Lauer Lays Low as Carville Claims US Military "Almost in a State of Rebellion"
Imagine you're a news show host, and a former presidential adviser just claimed that the United States military is near to "a state of rebellion" against civilian authorities. Do you think you might have asked a follow-up question or two?
Apparently not, at least if you're Matt Lauer interviewing James Carville, who made just such an inflammatory allegation on this morning's Today show. The topic was the source of the leak of the alleged plans for an attack on Iran to destroy its nuclear capabilities, such plans said to extend to the possible use of tactical nuclear weapons to destroy hardened, underground facilities.
Carville was adamant that the military were behind the leak. His theory was that the military "thought by leaking this, it would lessen the chances that they would do something foolish in Iran which is always a possibility with this administration."
Carville prefaced that remark with a stunning claim that "people in the military are almost in a state of rebellion against civilian authorities, particularly Secretary Rumsfeld, over what happened in Iraq."
Civilian control of the military is a hallmark of democracy. It's hard to make an allegation that cuts deeper to the heart of our entire constitutional system than Carville's. He virtually suggested that we are on the brink of some kind of military coup d'etat.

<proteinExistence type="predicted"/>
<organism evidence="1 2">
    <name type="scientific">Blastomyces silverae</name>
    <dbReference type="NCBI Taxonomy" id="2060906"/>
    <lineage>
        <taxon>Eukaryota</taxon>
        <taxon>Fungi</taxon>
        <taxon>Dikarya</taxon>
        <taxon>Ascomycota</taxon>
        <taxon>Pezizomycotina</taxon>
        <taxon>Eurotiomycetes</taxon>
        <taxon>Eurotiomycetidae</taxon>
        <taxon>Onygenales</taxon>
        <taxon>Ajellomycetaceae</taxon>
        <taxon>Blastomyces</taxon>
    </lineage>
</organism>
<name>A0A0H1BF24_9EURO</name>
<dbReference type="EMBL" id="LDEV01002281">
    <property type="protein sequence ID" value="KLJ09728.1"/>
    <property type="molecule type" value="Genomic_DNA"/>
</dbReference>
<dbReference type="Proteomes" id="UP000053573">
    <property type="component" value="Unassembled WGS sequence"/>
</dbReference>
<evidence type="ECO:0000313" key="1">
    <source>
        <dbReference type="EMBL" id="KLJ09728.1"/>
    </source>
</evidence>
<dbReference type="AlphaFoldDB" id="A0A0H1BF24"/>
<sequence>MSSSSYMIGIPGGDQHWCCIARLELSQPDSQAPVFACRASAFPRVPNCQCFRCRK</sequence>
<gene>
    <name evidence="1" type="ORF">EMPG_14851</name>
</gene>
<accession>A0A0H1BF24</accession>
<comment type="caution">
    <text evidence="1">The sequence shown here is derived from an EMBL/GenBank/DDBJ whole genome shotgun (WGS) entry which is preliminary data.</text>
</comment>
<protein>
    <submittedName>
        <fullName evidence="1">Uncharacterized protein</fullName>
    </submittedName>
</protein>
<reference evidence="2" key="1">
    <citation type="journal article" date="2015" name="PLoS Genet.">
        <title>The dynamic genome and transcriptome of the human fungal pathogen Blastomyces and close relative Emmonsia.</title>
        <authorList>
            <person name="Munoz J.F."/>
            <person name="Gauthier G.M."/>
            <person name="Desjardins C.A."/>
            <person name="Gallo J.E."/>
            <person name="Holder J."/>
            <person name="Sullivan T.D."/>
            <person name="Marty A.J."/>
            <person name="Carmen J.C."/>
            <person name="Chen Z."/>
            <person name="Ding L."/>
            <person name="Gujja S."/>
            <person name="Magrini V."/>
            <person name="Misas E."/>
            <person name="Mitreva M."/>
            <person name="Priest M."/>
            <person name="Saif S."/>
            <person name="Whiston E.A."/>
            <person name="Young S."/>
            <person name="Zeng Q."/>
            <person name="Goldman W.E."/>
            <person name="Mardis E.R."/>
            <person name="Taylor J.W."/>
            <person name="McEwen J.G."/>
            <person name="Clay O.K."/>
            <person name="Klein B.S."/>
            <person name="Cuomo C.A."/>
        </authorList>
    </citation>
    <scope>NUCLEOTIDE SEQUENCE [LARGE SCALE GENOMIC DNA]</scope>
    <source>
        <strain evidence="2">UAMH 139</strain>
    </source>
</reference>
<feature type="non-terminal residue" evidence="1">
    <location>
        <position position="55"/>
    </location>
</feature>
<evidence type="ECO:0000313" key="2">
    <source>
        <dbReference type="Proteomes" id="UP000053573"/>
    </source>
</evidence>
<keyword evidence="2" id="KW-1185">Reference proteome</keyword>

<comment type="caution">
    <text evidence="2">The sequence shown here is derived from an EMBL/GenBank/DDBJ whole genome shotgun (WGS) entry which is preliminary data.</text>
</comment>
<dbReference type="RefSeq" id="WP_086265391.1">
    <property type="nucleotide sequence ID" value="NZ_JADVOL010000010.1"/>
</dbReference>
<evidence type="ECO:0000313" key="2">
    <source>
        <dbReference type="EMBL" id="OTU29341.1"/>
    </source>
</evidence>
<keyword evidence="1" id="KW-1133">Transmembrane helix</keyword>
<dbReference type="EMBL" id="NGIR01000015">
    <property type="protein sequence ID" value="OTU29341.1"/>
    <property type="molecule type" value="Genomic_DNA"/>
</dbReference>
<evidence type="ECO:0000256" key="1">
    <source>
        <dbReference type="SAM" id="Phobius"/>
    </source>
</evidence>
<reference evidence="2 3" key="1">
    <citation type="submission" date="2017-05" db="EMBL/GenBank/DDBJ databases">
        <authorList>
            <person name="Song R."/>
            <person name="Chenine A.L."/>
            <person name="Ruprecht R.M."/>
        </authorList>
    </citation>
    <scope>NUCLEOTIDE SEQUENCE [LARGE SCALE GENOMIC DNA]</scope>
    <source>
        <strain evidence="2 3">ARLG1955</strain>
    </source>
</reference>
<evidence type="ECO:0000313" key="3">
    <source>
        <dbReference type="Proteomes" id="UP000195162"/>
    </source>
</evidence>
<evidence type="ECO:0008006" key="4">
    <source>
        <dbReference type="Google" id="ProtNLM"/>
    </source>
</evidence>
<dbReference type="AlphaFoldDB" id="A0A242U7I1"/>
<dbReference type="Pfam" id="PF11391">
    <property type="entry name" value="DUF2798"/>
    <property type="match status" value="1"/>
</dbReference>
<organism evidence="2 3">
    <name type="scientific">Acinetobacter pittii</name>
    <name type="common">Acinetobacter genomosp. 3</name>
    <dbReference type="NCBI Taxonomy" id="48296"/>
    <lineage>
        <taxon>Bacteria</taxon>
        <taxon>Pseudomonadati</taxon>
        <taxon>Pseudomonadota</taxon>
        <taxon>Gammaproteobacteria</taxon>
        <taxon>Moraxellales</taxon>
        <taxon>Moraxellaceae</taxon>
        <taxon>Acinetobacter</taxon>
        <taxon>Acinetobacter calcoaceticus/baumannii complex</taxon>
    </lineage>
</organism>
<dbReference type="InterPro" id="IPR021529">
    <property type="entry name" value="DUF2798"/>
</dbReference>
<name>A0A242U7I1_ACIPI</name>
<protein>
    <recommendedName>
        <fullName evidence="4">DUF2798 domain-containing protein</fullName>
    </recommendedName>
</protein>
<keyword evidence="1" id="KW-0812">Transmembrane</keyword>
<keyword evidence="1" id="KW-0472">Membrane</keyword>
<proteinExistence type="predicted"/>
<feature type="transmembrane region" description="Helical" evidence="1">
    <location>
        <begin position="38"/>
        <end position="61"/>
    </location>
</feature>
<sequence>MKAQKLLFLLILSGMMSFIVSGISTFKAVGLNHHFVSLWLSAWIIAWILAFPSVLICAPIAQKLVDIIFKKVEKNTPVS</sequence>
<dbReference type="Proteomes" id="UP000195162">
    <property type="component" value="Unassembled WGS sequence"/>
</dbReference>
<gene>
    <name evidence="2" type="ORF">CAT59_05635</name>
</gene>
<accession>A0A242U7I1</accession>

Under the circumstances, any self-respecting journalist would have have halted any other line of questioning he had in mind, grilled Carville on his explosive allegation, and demanded he produce his evidence in substantiation. Matt Lauer never did a thing. Didn't bat an eye. To the contrary, apparently unfazed, he pursued his prepared questioning by seeking to put talk-show host Michael Smerconish, and by extension the Bush administration, on the spot with this question:
"Given the failure of pre-war intelligence and the president's current approval ratings of 37%, does the president even have the political capital to consider a military strike against Iran?"
He mockingly continued: "I can only imagine how that speech to the nation goes when he says our intelligence detected that Iran is an imminent threat and people across the country are going 'here we go again.'"
Lauer's only possible defense for his fundamental lapse of journalistic instincts would be that he considers Carville such an outlandish figure that his wild allegations are not even worthy of examination. But if that is so, why have him on as a guest?
On a day when the fulminating Carville imitated a Paul Shankland parody on the Rush Limbaugh show, Lauer's failure to have asked him to substantiate his breathtaking allegation was unforgivable.
Finkelstein lives in Ithaca, NY, where he hosts the award-winning public-access TV show 'Right Angle'. Contact him at: email@example.com